Olympic Park’s pollution-busting trees find a new home
- Credit: Rahil Ahmad
Six of Queen Elizabeth Olympic Park’s pollution-busting trees have found a new home.
The London Plane trees were among hundreds originally planted in the park in 2013 but have been removed as part of construction work on the new UCL East campus.
And instead of cutting down the 15-year-old plants, developers Vinci Construction carefully lifted them up and moved them to the Barking Riverside development. They will be used to improve the green spaces in the neighbourhood - which is set to eventually feature 10,800 homes - and improve air quality.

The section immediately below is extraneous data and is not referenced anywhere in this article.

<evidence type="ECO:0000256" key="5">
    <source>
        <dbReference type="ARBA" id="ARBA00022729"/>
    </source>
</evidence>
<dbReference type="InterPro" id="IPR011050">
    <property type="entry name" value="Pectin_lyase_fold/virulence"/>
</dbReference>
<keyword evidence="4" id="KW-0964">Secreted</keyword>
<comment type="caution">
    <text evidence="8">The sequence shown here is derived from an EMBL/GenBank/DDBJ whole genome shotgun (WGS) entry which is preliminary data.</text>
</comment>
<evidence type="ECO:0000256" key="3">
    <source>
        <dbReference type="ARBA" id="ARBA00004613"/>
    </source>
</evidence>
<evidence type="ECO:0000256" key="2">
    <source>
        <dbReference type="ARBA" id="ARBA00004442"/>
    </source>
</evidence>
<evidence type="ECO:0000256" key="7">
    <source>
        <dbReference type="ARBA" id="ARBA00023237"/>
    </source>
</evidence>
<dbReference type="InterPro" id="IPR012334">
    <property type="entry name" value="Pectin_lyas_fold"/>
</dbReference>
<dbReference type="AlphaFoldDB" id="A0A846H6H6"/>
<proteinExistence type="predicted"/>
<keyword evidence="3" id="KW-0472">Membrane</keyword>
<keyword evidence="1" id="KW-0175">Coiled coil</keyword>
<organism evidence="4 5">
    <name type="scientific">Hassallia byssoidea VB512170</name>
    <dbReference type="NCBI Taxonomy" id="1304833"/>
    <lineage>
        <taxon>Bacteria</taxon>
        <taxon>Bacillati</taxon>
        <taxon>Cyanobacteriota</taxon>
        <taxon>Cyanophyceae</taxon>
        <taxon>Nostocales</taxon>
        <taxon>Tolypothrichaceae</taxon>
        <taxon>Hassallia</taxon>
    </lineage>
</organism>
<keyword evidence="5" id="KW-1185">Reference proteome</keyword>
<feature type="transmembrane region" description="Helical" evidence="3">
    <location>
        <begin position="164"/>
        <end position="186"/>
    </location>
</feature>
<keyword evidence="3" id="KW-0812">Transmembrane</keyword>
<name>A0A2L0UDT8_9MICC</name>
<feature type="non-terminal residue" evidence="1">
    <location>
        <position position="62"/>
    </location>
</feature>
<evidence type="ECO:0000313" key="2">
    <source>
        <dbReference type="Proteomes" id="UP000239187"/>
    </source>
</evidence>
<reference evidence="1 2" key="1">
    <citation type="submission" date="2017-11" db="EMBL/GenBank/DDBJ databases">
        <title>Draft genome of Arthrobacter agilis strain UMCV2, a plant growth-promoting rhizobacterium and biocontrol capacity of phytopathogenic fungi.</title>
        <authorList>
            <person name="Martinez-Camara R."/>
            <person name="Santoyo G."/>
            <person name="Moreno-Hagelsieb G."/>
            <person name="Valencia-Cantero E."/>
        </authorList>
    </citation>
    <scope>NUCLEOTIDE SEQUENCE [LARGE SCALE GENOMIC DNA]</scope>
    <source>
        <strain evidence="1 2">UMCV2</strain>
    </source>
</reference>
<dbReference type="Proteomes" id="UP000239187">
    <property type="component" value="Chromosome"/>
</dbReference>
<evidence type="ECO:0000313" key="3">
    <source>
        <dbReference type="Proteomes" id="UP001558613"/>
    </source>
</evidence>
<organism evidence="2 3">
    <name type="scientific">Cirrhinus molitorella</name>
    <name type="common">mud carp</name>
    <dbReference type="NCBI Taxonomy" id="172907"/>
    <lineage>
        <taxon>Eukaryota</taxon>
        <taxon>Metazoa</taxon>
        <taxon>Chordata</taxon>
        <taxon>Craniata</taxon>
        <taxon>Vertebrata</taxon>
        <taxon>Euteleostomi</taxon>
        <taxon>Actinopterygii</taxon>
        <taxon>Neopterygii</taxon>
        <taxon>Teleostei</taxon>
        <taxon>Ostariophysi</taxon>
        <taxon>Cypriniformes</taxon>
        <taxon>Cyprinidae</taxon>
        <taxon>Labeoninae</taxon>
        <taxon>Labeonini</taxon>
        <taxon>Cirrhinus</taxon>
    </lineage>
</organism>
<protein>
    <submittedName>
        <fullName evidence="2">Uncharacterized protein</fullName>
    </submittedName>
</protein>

Mark Camley, executive director of park operations and venues at the London Legacy Development Corporation, said: "We've worked closely with our partners to make sure that new development is as sustainable as possible.
"I'm thrilled that we've found such a valuable new home for these London Plane trees, showing our continued commitment to making the 2012 Games the most sustainable ever."
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London Plane trees have the ability to trap pollutants in their bark, removing them from the air, and can live for several hundred years.
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